Ras Mutations in Primary Myelodysplasia and in Patients Following Cytotoxic Therapy
The ras gene family, H-ras, K-ras and N-ras, code for 21kD proteins that have GTPase activity and have been implicated in the control of cell proliferation (McKay et al. 1986; Trahey et al. 1987). Mutations in these genes give rise to abnormal protein products that have the capacity to transform certain cells to a malignant phenotype. Ras mutations have been found in a wide range of human malignancies and N-ras has been particularly implicated in AML, chronic myeloid leukaemia (CML), and acute lymphoblastic leukaemia (ALL) (Janssen et al.1985; Hirai et al. 1985). Activation of these genes has been associated with mutations in codons 12/13 or codon 61 and lesions of this type have recently been described in MDS. Hirai et al. (1987) described three MDS patients with codon 13 mutations in N-ras and Liu et al. (1987) two patients with a similar mutation in K-ras. We have assessed the mutational status of members of the ras gene family by polymerase chain reaction and hybridisation with synthetic oligonucleotide probes in 50 patients with MDS together with the use of a nude mouse tumorigenicity assay in some cases (Padua et al. 1988). We have also examined material from 70 haematologically normal patients in complete remission following cytotoxic therapy for lymphoma, but in whom a higher than normal incidence of MDS and leukaemia might be expected in subsequent years.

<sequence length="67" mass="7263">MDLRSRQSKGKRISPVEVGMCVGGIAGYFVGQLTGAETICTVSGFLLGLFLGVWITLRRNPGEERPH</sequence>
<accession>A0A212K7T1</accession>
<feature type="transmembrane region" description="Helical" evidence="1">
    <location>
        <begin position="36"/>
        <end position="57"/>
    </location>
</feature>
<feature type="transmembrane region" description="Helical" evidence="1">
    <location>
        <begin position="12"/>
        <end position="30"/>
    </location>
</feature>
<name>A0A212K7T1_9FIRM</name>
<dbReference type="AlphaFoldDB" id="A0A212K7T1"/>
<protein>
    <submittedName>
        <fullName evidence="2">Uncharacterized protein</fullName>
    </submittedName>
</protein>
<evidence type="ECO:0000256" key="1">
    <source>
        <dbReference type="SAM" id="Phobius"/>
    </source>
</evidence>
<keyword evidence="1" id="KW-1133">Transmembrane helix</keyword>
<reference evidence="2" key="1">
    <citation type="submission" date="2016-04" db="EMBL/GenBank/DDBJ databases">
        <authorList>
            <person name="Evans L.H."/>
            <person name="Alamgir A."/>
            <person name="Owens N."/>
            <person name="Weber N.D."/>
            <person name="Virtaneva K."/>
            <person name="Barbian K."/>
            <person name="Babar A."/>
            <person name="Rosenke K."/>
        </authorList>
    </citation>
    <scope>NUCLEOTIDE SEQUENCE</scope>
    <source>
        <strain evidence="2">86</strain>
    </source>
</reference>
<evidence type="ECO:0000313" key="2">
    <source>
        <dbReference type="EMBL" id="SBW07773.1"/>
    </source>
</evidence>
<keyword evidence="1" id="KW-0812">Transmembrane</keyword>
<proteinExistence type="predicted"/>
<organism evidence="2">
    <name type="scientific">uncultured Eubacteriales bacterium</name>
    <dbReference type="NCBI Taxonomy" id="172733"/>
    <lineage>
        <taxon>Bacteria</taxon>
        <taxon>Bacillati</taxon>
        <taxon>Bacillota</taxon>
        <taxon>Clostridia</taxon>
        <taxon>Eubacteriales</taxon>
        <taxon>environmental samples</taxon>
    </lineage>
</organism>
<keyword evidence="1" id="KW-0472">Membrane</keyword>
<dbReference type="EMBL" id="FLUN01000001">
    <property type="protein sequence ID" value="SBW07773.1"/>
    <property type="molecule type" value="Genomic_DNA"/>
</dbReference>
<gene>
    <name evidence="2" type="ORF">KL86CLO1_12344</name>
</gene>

KeywordsChronic Myeloid Leukaemia Refractory Anaemia Synthetic Oligonucleotide Probe Leukaemic Transformation Nude Mouse Tumorigenicity Assay
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